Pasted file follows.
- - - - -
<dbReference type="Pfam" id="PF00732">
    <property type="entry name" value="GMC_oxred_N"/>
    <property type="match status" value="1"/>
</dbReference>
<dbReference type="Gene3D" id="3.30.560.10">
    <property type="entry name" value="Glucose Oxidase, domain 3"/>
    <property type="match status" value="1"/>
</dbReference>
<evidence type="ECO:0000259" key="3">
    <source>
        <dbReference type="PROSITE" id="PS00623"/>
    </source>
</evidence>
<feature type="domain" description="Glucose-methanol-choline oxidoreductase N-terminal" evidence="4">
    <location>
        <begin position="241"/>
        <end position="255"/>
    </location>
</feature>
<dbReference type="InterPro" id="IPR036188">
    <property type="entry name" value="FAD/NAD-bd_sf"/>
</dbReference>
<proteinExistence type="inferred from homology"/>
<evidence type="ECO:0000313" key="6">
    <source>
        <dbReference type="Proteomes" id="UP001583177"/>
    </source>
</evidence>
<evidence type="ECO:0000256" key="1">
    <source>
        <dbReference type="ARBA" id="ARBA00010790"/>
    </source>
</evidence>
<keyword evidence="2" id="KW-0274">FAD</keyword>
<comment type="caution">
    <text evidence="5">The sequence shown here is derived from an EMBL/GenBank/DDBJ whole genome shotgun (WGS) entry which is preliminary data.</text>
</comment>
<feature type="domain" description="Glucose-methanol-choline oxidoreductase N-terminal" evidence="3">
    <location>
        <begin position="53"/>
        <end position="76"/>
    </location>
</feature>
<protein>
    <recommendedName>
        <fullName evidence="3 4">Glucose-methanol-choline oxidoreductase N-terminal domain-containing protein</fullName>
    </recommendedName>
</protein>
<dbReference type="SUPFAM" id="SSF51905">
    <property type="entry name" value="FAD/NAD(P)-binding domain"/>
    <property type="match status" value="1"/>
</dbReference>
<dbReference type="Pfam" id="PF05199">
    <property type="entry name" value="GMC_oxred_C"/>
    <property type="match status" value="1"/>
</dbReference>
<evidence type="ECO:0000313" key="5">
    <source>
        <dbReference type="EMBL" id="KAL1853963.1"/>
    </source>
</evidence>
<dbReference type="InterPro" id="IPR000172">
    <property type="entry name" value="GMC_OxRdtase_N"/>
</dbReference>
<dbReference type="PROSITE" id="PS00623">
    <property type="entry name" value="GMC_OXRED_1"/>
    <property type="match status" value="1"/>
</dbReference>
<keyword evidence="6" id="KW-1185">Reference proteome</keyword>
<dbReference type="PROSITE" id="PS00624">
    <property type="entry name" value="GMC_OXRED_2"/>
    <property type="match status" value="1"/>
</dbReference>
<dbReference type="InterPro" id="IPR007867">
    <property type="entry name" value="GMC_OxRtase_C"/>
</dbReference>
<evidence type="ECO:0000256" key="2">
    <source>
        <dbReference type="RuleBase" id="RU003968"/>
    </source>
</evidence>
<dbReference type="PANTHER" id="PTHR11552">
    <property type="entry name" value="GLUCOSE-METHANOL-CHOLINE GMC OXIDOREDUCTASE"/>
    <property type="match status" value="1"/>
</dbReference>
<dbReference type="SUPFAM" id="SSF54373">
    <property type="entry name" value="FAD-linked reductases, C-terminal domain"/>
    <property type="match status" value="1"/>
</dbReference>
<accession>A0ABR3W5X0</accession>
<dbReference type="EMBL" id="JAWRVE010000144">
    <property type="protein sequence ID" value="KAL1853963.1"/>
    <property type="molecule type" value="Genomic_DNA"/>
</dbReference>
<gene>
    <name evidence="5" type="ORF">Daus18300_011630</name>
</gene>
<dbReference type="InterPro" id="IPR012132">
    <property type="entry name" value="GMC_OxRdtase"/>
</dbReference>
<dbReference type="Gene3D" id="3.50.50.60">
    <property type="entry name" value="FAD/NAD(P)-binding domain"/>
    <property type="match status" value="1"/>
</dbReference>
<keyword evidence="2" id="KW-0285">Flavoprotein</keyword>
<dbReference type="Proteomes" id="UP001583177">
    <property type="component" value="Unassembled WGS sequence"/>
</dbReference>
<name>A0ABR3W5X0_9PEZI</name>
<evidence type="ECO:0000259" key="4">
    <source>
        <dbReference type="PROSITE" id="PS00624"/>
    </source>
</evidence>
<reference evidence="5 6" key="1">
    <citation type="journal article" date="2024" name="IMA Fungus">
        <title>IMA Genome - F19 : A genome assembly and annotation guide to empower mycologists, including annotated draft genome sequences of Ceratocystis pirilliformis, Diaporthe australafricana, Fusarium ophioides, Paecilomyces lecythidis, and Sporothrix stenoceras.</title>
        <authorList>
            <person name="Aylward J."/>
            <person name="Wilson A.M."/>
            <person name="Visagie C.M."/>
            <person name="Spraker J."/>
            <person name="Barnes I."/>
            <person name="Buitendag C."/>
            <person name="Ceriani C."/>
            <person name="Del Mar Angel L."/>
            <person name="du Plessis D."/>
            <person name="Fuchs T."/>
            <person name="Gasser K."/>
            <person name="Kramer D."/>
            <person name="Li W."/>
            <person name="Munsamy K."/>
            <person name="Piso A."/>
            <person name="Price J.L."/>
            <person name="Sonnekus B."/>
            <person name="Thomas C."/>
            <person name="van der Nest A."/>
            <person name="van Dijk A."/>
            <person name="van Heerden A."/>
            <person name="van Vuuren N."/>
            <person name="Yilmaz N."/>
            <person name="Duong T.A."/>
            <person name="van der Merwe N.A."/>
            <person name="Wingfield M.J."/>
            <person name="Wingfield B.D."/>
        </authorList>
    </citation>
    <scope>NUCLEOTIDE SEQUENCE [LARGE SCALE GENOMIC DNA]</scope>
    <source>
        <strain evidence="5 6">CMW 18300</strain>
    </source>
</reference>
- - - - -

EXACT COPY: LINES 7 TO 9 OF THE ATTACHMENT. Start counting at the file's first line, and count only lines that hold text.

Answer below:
    <property type="match status" value="1"/>
</dbReference>
<evidence type="ECO:0000259" key="3">